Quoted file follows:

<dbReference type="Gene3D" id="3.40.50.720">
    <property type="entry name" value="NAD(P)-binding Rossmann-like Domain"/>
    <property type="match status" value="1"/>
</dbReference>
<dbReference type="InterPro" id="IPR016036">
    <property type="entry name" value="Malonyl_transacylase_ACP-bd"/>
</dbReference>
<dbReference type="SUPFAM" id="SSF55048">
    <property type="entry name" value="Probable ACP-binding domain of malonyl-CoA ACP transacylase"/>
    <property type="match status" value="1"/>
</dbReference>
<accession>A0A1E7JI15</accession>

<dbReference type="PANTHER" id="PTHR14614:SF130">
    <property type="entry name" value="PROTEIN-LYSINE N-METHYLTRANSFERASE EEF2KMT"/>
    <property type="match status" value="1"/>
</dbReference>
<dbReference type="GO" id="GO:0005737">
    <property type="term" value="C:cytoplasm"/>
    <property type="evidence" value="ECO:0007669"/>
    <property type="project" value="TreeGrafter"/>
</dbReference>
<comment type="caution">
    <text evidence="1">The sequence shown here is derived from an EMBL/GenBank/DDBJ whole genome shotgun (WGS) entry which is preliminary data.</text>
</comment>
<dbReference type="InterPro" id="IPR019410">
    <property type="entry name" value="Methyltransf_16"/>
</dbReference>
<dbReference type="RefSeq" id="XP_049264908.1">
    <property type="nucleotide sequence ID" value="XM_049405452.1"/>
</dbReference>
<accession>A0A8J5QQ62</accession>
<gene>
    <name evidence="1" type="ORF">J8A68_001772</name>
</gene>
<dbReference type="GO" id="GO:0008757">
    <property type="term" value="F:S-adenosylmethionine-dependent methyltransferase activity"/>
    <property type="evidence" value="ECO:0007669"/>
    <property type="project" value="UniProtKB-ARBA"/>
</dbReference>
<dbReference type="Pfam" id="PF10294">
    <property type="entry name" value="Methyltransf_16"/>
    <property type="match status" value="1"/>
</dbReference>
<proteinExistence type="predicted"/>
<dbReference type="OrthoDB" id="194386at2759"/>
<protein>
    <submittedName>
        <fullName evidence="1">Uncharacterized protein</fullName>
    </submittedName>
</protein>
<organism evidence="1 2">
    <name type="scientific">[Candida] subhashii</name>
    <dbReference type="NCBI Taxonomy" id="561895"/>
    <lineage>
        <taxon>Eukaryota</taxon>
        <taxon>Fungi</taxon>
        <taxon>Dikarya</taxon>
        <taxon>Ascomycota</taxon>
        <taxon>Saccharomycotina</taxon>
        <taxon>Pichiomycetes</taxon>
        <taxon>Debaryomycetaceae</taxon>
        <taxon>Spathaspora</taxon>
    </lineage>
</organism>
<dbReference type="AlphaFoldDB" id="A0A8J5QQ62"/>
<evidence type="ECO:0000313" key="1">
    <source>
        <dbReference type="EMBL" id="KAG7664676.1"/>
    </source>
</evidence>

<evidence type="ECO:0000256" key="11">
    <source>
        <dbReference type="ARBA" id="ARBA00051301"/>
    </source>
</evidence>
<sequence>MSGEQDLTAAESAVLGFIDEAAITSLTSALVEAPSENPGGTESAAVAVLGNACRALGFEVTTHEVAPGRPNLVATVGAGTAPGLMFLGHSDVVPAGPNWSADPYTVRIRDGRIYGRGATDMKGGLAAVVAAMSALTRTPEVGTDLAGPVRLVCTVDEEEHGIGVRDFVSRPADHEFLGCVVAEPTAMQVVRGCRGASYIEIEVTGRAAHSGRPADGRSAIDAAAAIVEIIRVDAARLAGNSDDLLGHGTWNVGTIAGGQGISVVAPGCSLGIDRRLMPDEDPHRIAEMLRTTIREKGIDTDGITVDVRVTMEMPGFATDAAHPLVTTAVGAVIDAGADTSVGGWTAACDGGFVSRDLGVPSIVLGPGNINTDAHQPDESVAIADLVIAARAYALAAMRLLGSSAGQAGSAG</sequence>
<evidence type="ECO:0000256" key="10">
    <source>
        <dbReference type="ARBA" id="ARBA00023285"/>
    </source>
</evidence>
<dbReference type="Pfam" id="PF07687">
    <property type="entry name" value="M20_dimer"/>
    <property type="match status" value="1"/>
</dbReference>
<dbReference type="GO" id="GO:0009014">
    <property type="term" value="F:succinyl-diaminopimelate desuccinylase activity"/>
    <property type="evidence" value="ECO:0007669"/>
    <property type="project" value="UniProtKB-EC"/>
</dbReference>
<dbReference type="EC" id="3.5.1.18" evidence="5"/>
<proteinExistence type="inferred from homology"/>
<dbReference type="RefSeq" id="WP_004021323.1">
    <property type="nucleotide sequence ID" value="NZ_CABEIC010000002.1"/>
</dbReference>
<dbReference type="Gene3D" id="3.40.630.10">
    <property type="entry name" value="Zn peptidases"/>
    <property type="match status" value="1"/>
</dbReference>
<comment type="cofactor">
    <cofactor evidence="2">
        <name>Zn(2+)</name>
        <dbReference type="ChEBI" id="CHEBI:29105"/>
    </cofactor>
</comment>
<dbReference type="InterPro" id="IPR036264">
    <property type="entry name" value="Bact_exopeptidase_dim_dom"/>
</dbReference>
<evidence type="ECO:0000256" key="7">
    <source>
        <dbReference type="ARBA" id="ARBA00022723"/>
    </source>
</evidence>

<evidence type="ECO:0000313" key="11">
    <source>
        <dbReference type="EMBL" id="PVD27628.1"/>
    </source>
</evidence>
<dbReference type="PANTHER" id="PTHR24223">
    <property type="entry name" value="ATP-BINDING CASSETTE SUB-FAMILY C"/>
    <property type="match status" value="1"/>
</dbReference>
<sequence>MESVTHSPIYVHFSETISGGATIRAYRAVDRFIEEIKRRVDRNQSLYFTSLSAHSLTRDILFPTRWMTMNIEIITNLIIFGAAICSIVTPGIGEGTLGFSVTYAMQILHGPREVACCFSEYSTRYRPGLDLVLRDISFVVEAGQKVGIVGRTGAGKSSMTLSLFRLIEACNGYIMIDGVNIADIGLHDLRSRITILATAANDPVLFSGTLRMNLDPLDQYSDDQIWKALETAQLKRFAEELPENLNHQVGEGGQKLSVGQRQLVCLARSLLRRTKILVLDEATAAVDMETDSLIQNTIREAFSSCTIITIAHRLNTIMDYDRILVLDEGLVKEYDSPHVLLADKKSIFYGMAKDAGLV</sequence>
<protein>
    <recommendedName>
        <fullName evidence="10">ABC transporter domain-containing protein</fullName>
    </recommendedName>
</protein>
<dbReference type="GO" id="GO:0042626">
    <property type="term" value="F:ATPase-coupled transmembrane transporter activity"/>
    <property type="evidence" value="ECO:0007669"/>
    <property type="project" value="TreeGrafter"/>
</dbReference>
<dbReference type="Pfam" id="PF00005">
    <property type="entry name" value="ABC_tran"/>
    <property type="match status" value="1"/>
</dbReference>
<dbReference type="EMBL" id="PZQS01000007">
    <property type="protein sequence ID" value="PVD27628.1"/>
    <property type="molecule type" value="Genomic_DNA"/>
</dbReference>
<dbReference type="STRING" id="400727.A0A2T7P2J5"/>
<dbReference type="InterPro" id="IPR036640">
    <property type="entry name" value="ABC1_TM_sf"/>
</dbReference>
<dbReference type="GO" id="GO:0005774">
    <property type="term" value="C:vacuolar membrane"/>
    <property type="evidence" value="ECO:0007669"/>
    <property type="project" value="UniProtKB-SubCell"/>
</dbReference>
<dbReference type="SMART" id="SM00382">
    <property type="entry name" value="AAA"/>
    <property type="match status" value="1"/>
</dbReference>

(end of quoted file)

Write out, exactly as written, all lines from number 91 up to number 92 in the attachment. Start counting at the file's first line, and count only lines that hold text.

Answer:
<dbReference type="EC" id="3.5.1.18" evidence="5"/>
<proteinExistence type="inferred from homology"/>